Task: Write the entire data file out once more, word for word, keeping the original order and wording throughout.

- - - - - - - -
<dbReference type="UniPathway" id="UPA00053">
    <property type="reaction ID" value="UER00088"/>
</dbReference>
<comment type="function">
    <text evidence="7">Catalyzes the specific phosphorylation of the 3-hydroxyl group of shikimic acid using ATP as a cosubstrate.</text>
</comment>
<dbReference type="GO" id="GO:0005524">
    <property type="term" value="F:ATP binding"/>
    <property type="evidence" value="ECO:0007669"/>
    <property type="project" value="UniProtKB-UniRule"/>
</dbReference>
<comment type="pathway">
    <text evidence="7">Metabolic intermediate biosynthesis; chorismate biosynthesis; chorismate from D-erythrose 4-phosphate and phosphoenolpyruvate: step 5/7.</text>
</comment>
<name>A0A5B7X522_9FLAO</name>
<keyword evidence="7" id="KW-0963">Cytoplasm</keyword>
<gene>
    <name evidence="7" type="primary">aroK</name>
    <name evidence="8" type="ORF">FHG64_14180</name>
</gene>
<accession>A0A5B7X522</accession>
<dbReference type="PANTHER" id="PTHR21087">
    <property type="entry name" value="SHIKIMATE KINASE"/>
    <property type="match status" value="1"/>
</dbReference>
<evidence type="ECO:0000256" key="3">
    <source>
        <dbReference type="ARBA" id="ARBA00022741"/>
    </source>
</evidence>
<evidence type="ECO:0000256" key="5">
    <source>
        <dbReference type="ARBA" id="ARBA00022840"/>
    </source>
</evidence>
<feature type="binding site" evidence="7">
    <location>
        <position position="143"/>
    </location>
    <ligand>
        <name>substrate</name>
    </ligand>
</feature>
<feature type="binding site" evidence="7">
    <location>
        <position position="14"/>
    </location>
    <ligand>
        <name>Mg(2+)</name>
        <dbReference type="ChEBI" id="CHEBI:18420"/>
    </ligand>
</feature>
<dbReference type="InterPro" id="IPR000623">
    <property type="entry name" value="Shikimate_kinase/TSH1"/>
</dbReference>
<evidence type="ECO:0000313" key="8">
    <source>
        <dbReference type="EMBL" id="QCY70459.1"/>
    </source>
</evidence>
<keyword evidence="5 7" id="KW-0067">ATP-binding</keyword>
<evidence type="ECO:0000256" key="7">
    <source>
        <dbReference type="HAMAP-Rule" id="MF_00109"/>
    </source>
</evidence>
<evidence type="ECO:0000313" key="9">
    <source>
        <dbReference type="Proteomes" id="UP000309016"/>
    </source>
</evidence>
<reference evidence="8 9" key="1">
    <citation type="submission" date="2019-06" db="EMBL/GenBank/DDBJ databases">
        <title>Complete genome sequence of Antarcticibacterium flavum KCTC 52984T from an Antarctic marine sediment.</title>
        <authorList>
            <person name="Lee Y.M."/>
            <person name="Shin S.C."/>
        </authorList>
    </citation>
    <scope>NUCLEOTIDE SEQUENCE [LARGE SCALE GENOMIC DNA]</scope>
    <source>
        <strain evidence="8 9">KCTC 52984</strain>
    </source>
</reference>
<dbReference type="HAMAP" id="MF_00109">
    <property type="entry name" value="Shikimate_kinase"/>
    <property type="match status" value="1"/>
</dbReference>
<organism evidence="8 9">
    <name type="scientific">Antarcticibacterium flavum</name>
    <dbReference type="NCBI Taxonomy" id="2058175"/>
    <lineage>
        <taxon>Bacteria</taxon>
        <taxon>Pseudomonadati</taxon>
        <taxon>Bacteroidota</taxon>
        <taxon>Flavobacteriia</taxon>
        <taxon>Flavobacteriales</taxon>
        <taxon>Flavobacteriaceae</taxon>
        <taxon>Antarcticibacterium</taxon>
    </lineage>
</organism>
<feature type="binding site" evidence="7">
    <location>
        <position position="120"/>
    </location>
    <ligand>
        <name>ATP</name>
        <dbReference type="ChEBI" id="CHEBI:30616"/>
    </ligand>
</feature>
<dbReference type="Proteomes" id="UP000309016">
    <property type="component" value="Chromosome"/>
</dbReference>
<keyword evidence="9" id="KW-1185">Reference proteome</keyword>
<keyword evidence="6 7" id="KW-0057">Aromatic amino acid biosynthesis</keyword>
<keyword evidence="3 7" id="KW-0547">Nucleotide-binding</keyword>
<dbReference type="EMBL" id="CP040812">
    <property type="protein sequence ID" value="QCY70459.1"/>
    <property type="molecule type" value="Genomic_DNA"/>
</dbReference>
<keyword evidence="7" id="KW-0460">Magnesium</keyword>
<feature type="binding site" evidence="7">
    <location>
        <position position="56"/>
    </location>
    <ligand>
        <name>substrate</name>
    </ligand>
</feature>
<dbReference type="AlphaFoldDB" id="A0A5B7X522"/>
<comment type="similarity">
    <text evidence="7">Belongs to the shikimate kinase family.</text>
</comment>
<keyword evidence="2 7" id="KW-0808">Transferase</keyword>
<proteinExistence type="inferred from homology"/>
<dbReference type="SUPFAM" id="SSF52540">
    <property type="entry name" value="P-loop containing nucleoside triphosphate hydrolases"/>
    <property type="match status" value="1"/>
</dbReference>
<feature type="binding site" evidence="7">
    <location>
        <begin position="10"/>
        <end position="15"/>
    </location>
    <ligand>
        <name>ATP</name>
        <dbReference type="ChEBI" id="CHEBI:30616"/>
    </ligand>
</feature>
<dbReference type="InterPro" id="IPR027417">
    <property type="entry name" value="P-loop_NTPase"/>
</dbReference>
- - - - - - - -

<dbReference type="UniPathway" id="UPA00053">
    <property type="reaction ID" value="UER00088"/>
</dbReference>
<comment type="function">
    <text evidence="7">Catalyzes the specific phosphorylation of the 3-hydroxyl group of shikimic acid using ATP as a cosubstrate.</text>
</comment>
<dbReference type="GO" id="GO:0005524">
    <property type="term" value="F:ATP binding"/>
    <property type="evidence" value="ECO:0007669"/>
    <property type="project" value="UniProtKB-UniRule"/>
</dbReference>
<comment type="pathway">
    <text evidence="7">Metabolic intermediate biosynthesis; chorismate biosynthesis; chorismate from D-erythrose 4-phosphate and phosphoenolpyruvate: step 5/7.</text>
</comment>
<name>A0A5B7X522_9FLAO</name>
<keyword evidence="7" id="KW-0963">Cytoplasm</keyword>
<gene>
    <name evidence="7" type="primary">aroK</name>
    <name evidence="8" type="ORF">FHG64_14180</name>
</gene>
<accession>A0A5B7X522</accession>
<dbReference type="PANTHER" id="PTHR21087">
    <property type="entry name" value="SHIKIMATE KINASE"/>
    <property type="match status" value="1"/>
</dbReference>
<evidence type="ECO:0000256" key="3">
    <source>
        <dbReference type="ARBA" id="ARBA00022741"/>
    </source>
</evidence>
<evidence type="ECO:0000256" key="5">
    <source>
        <dbReference type="ARBA" id="ARBA00022840"/>
    </source>
</evidence>
<feature type="binding site" evidence="7">
    <location>
        <position position="143"/>
    </location>
    <ligand>
        <name>substrate</name>
    </ligand>
</feature>
<feature type="binding site" evidence="7">
    <location>
        <position position="14"/>
    </location>
    <ligand>
        <name>Mg(2+)</name>
        <dbReference type="ChEBI" id="CHEBI:18420"/>
    </ligand>
</feature>
<dbReference type="InterPro" id="IPR000623">
    <property type="entry name" value="Shikimate_kinase/TSH1"/>
</dbReference>
<evidence type="ECO:0000313" key="8">
    <source>
        <dbReference type="EMBL" id="QCY70459.1"/>
    </source>
</evidence>
<keyword evidence="5 7" id="KW-0067">ATP-binding</keyword>
<evidence type="ECO:0000256" key="7">
    <source>
        <dbReference type="HAMAP-Rule" id="MF_00109"/>
    </source>
</evidence>
<evidence type="ECO:0000313" key="9">
    <source>
        <dbReference type="Proteomes" id="UP000309016"/>
    </source>
</evidence>
<reference evidence="8 9" key="1">
    <citation type="submission" date="2019-06" db="EMBL/GenBank/DDBJ databases">
        <title>Complete genome sequence of Antarcticibacterium flavum KCTC 52984T from an Antarctic marine sediment.</title>
        <authorList>
            <person name="Lee Y.M."/>
            <person name="Shin S.C."/>
        </authorList>
    </citation>
    <scope>NUCLEOTIDE SEQUENCE [LARGE SCALE GENOMIC DNA]</scope>
    <source>
        <strain evidence="8 9">KCTC 52984</strain>
    </source>
</reference>
<dbReference type="HAMAP" id="MF_00109">
    <property type="entry name" value="Shikimate_kinase"/>
    <property type="match status" value="1"/>
</dbReference>
<organism evidence="8 9">
    <name type="scientific">Antarcticibacterium flavum</name>
    <dbReference type="NCBI Taxonomy" id="2058175"/>
    <lineage>
        <taxon>Bacteria</taxon>
        <taxon>Pseudomonadati</taxon>
        <taxon>Bacteroidota</taxon>
        <taxon>Flavobacteriia</taxon>
        <taxon>Flavobacteriales</taxon>
        <taxon>Flavobacteriaceae</taxon>
        <taxon>Antarcticibacterium</taxon>
    </lineage>
</organism>
<feature type="binding site" evidence="7">
    <location>
        <position position="120"/>
    </location>
    <ligand>
        <name>ATP</name>
        <dbReference type="ChEBI" id="CHEBI:30616"/>
    </ligand>
</feature>
<dbReference type="Proteomes" id="UP000309016">
    <property type="component" value="Chromosome"/>
</dbReference>
<keyword evidence="9" id="KW-1185">Reference proteome</keyword>
<keyword evidence="6 7" id="KW-0057">Aromatic amino acid biosynthesis</keyword>
<keyword evidence="3 7" id="KW-0547">Nucleotide-binding</keyword>
<dbReference type="EMBL" id="CP040812">
    <property type="protein sequence ID" value="QCY70459.1"/>
    <property type="molecule type" value="Genomic_DNA"/>
</dbReference>
<keyword evidence="7" id="KW-0460">Magnesium</keyword>
<feature type="binding site" evidence="7">
    <location>
        <position position="56"/>
    </location>
    <ligand>
        <name>substrate</name>
    </ligand>
</feature>
<dbReference type="AlphaFoldDB" id="A0A5B7X522"/>
<comment type="similarity">
    <text evidence="7">Belongs to the shikimate kinase family.</text>
</comment>
<keyword evidence="2 7" id="KW-0808">Transferase</keyword>
<proteinExistence type="inferred from homology"/>
<dbReference type="SUPFAM" id="SSF52540">
    <property type="entry name" value="P-loop containing nucleoside triphosphate hydrolases"/>
    <property type="match status" value="1"/>
</dbReference>
<feature type="binding site" evidence="7">
    <location>
        <begin position="10"/>
        <end position="15"/>
    </location>
    <ligand>
        <name>ATP</name>
        <dbReference type="ChEBI" id="CHEBI:30616"/>
    </ligand>
</feature>
<dbReference type="InterPro" id="IPR027417">
    <property type="entry name" value="P-loop_NTPase"/>
</dbReference>